Though Age of Iron is very engaging, there were times when the storytelling falls short. Ragnall – a young, good looking Druid who spends much of the narrative travelling the countryside – is boring and has little to do, and a romantic subplot involving him falls flat. Though Watson overall does a good job of revealing iron age Britain through the story, there are passages of unnecessary exposition, often taking the form of an older character spending several paragraphs explaining something to a younger one. Some plot points, also, seemed contrived: villains who should have been killed escape so that they can continue menacing the protagonists, and at one point a character riding on a horse through the woods happens to pass by at just the right time to hear a man calling faintly from a clearing a little ways away. In general, characters just seem to be in the right place at the right time.
Probably the thing that frustrated me the most about Age of Iron was Watson’s portrayal of magic. The novel begins with a note, explaining that in 55 BC the Romans invaded Britain, and that history records what Caesar wrote in his diary: that the Romans won every battle, but never intended to stay. The note ends by saying “the following is what really happened.” This sets the book firmly in the real, historical world, and for most of the narrative, I believed that there would be no magic. This starts to shift about midway through, however – by the end in a big way – and I felt blindsided. Was I reading about a parallel, magical Britain, or about the real Britain, as written by an author who believes in magic? My primary struggle was with the expectations that Watson himself set: if magic was going to be a part of the story, it should have been hinted at, earlier. As it stands, the magic at the end – though it kicks things up a notch and is fun to read – has a deux ex machina feel to it.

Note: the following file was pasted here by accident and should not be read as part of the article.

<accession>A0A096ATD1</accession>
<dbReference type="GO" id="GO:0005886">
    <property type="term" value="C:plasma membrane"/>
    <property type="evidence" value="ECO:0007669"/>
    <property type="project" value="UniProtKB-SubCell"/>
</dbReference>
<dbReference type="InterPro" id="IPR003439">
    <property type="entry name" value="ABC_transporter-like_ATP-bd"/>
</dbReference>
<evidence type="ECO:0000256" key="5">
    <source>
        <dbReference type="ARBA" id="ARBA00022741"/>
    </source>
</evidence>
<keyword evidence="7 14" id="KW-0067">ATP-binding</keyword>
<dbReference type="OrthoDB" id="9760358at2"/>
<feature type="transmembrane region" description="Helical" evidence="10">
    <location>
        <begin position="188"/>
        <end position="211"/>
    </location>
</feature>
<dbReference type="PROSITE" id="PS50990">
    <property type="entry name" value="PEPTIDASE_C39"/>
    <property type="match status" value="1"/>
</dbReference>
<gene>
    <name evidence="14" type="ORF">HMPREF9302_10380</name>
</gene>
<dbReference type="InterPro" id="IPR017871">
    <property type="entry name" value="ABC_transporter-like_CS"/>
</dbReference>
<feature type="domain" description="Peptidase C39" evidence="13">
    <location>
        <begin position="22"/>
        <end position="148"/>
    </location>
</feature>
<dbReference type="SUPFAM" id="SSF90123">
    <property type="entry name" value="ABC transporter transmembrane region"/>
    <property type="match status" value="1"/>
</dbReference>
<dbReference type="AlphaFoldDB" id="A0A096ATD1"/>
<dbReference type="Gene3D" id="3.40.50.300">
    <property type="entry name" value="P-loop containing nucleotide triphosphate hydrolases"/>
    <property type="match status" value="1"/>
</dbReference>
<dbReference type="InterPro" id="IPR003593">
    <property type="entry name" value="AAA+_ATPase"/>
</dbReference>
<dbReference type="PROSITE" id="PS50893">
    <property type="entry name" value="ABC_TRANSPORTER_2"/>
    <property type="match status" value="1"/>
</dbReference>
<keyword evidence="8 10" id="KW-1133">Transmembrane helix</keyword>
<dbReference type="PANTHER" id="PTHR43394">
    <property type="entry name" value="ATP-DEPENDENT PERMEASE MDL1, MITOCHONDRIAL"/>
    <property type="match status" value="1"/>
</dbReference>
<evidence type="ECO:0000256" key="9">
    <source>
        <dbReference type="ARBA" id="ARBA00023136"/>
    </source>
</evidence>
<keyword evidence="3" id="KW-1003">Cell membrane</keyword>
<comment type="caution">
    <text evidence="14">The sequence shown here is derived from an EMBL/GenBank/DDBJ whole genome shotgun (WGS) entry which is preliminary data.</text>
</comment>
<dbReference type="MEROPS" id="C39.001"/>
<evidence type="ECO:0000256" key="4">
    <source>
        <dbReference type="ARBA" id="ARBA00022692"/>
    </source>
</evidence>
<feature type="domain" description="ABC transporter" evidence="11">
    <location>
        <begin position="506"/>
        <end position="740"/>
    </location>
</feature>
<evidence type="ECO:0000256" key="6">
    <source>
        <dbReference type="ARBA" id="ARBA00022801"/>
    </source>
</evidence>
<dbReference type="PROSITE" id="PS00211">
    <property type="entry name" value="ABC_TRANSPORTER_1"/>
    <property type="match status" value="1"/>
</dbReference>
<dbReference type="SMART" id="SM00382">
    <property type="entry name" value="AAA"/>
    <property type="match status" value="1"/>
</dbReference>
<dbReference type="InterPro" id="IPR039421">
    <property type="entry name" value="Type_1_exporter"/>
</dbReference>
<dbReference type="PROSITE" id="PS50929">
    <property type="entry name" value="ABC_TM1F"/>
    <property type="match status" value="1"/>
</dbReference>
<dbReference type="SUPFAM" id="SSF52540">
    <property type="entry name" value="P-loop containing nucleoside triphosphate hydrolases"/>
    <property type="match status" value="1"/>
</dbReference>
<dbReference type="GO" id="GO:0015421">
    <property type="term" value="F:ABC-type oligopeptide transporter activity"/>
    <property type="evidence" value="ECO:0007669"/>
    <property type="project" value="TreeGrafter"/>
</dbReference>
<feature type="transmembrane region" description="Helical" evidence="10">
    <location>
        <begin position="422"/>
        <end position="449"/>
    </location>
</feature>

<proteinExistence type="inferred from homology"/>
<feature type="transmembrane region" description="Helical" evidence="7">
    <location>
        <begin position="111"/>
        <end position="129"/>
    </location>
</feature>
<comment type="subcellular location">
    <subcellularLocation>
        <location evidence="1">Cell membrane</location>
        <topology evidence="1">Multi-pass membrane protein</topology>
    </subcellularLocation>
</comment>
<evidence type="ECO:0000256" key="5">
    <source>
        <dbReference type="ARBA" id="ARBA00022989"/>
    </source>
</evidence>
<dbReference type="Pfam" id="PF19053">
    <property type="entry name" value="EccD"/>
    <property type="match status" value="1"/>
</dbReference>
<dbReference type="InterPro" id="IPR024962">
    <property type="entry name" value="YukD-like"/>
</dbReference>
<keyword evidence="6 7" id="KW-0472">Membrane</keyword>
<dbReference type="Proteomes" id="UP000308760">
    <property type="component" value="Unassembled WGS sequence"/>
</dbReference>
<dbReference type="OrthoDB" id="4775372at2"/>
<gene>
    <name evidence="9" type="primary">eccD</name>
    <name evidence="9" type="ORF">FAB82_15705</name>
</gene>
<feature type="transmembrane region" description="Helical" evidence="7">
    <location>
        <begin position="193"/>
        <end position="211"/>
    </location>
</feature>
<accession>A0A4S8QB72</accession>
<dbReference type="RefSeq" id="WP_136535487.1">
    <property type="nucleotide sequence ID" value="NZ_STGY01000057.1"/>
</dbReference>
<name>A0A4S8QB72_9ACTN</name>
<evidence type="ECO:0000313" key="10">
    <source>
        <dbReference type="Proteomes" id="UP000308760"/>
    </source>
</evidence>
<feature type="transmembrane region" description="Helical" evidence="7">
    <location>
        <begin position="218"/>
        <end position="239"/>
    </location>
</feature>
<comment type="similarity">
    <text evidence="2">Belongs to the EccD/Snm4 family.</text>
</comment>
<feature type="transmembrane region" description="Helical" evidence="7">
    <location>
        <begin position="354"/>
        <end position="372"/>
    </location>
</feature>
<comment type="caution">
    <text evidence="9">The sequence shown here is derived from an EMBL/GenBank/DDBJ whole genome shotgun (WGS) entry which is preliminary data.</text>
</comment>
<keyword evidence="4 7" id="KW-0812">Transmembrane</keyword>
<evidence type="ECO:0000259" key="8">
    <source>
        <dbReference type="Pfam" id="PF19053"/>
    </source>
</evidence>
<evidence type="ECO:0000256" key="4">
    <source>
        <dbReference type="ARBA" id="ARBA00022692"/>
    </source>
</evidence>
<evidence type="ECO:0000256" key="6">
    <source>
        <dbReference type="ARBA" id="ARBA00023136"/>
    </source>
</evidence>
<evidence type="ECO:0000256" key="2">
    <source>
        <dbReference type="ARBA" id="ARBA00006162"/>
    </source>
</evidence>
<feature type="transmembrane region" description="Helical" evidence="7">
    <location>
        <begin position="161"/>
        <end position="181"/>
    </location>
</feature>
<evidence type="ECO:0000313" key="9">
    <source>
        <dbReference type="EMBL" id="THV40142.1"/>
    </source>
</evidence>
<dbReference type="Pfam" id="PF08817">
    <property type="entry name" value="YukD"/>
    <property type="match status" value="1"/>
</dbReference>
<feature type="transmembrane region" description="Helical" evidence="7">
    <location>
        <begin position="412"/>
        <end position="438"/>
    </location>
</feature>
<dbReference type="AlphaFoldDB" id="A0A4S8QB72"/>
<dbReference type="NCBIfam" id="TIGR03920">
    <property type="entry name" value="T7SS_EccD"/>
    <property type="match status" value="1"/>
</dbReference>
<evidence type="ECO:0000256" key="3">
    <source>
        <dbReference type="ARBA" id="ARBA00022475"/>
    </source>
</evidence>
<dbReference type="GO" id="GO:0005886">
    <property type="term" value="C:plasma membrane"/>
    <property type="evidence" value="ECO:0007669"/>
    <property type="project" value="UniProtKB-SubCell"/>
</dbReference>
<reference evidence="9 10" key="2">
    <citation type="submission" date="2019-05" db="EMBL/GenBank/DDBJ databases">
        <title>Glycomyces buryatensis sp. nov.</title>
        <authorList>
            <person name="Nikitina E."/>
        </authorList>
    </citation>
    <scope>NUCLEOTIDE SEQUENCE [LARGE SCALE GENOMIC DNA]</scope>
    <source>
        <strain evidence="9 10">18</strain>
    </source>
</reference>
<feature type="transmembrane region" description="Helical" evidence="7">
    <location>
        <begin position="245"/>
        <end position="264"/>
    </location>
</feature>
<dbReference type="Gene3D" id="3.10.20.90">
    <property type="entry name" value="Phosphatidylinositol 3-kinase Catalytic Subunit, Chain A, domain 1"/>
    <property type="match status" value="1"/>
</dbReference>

It’s hard for me to say whether I liked Age of Iron, or not. Though I had a lot of issues with it – not just intellectually, but as I read it – I also had a good time with the story. Watson does a fine job of driving the narrative forward, and the book is hard to put down. I literally complained my way through Age of Iron (to my wife), while at the same time reading it quickly over several days. On one hand, I’d recommend Age of Iron to anyone who enjoys fantasy thrillers, and who feels that they would get caught up in the action and be able to overlook its flaws. On the other, I probably won’t pick up the sequel.
Huge thanks to Steven Long for writing this review!